Does collaboration sound like too much hard work? The examples of collaboration which get most attention are the big, the bold, the game changing.
Which can be a bit off-putting. If I collaborate, will I be expected to do something as hard and all-consuming?
Actually, most collaborative work is much more modest. And even the big and bold began as something doable.
So what kind of work might collaborators do together?
A spectrum of collaborative working
The useful spectrum of collaborative working helps get our heads round the easier as well as the more challenging activities.
Sharing information is a great way to begin - but surprisingly hard for some organisations which have a defensive approach. Yes, commercial confidentiality and data protection are legitimate reasons for not sharing. And some data handling systems mean that putting information in a form which can be shared and made sense of by another organisation can be a real barrier. But don’t let these things be a reason for not exploring what information each organisation holds which the others can benefit from. If it’s useful enough to the collaborative endeavour, then ways can be found to share information.
Coordination is the next level up - this will be either avoiding duplication, or duplicating on purpose. If you are going to clear invasive alien species from a river bank, it may make sense to avoid the annual regatta.
Cooperation means working together - it may make sense to time the balsam-bashing for a fortnight later and use the regatta to recruit volunteers and let people know what you’re doing. The boat club might even come too.
The next level needs a bit more commitment - a one-off project or even a substantial initiative which wouldn’t have happened otherwise, and is thought-up, managed and even funded jointly. The amount of input needn’t be exactly equal, but the collaborators are jointly responsible for making it a success and feel a sense of ownership.
More committed still than a one-off event or product is to collaborate on delivering a long-term mainstream service. This is about changing how an existing core service is designed and delivered, and it means sharing (i.e. giving up) control of something which, if it fails, will be seriously problematic. So it’s no wonder that it takes longer to build up the knowledge and trust on all sides and that this manifestation of collaboration is rarer. Notice that this is not about sub-contracting - although sub-contractors can and do work very closely with clients in some situations, that’s not what we mean when we talk about collaboration. The special features of collaboration come into play when all the collaborating parties have equal freedom to walk away but don’t, because they are all getting something they really want from the collaboration, and they can’t achieve it without collaborating.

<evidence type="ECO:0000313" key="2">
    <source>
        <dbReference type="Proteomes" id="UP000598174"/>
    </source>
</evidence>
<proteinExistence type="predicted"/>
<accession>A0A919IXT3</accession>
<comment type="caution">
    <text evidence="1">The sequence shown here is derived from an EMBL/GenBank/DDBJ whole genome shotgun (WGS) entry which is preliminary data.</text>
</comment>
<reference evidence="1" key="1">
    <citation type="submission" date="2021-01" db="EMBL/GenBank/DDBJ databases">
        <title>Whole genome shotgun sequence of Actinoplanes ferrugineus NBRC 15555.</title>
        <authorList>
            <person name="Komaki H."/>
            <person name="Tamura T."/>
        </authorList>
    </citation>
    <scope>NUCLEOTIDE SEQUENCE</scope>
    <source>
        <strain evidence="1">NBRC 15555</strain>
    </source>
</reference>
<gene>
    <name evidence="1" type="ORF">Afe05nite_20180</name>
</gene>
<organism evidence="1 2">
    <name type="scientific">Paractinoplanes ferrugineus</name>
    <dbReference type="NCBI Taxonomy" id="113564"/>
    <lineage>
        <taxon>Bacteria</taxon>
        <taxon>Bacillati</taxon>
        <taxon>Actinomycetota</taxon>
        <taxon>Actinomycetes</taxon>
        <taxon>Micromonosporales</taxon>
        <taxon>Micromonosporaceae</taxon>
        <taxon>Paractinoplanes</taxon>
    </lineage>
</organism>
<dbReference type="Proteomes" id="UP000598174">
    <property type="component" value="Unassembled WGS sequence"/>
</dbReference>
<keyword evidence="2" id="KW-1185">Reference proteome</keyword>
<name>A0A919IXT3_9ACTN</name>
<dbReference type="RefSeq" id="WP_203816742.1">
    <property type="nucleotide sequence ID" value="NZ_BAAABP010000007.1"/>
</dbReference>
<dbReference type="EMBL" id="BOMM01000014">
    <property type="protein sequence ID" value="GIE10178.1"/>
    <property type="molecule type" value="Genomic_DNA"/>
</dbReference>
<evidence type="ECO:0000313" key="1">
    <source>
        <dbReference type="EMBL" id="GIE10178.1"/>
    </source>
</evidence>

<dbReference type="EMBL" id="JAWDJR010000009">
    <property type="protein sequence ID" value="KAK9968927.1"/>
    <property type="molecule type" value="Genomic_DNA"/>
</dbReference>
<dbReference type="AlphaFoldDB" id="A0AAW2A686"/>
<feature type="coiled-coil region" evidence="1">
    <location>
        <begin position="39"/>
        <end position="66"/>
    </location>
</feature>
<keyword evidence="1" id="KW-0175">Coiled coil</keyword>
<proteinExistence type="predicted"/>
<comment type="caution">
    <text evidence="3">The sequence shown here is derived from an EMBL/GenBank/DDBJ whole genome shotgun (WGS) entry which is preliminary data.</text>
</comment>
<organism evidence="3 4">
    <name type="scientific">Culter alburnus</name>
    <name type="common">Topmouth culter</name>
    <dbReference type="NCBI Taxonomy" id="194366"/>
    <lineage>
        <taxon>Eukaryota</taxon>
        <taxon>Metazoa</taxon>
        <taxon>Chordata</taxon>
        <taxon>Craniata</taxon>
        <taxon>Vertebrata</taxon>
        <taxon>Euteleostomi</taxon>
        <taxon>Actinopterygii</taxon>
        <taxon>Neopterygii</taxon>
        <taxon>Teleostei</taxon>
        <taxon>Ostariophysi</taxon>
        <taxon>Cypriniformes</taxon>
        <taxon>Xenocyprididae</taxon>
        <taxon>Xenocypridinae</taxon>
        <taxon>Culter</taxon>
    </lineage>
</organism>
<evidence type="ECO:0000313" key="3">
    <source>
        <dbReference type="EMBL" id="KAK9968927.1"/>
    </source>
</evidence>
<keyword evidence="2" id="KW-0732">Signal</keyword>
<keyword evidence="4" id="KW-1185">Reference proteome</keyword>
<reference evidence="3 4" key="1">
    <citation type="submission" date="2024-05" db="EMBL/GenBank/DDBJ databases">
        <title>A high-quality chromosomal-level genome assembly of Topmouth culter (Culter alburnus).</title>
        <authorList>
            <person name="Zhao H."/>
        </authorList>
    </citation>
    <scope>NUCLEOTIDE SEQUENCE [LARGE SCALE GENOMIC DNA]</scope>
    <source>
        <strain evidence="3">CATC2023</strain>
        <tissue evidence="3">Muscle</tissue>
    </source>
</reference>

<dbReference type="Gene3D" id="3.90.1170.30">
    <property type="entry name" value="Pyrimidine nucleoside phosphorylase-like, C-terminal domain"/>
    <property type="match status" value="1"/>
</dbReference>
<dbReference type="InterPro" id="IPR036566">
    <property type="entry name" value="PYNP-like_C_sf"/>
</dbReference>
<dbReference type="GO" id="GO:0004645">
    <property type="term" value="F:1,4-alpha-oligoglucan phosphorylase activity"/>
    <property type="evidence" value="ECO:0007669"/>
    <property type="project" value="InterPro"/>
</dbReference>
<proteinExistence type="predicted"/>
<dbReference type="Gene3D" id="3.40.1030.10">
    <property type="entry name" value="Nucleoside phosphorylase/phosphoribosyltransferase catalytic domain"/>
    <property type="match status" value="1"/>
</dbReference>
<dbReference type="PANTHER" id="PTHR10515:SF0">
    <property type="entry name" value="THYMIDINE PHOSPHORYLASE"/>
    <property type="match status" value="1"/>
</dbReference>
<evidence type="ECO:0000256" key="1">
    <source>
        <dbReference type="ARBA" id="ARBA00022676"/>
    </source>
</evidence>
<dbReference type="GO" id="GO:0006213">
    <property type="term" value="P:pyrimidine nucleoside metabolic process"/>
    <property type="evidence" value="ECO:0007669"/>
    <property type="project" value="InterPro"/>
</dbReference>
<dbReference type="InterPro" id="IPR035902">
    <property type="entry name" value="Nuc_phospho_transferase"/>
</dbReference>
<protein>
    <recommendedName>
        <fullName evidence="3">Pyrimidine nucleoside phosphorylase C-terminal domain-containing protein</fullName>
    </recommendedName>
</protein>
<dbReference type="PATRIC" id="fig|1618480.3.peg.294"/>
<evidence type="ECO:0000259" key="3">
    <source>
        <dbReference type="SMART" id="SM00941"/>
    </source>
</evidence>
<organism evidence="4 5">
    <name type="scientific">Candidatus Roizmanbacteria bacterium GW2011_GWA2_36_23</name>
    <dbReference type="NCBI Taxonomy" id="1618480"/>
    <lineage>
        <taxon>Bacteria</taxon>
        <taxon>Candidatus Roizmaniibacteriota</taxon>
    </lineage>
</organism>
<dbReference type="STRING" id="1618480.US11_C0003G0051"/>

And finally we get to mainstream strategic collaboration - not just for operational matters but as the new ‘business as usual’ for a core part of the organisations’ missions. This feels to me like the sort of multi-agency close working which comes into play with child protection issues - or is intended to.
As you can see, on the left are the less demanding forms of collaboration, which have a lower level of collaborative advantage. As you move towards the right hand side, the effort goes up, and so does the potential benefit.
And what inspiring outcomes they are providing people find that collaborative advantage! Protecting and maintaining ecosystem services, dramatically reducing poverty, limiting global temperature rises.... If the outcome is sufficiently compelling for the collaborators, and the wickedness of the problem demands it, then collaboration is likely to move towards the right-hand side of the spectrum.
But don’t be misled. The right-hand of the spectrum is not an ideal or goal. Horses for courses, and all that.
It’s not that one kind of work, or kind of partnership, is better than the other: what’s important to recognise is that you and your fellow collaborators need to discuss your options and agree what you want to do together, rather than assuming that your work will be of one kind and discovering later that others have a different assumption.
So bring the spectrum to one of your collaborative workshops and see what your (potential) collaborators think about where you are all working now, and whether that needs to change.
And good luck!
This post was first published on the 2degrees website.
There’s more in the book
The spectrum of collaborative working is just one of the many useful tools and ways of thinking about collaboration, that are in my book Working Collaboratively: a practical guide to achieving more. You can buy it on the Routledge/Greenleaf website.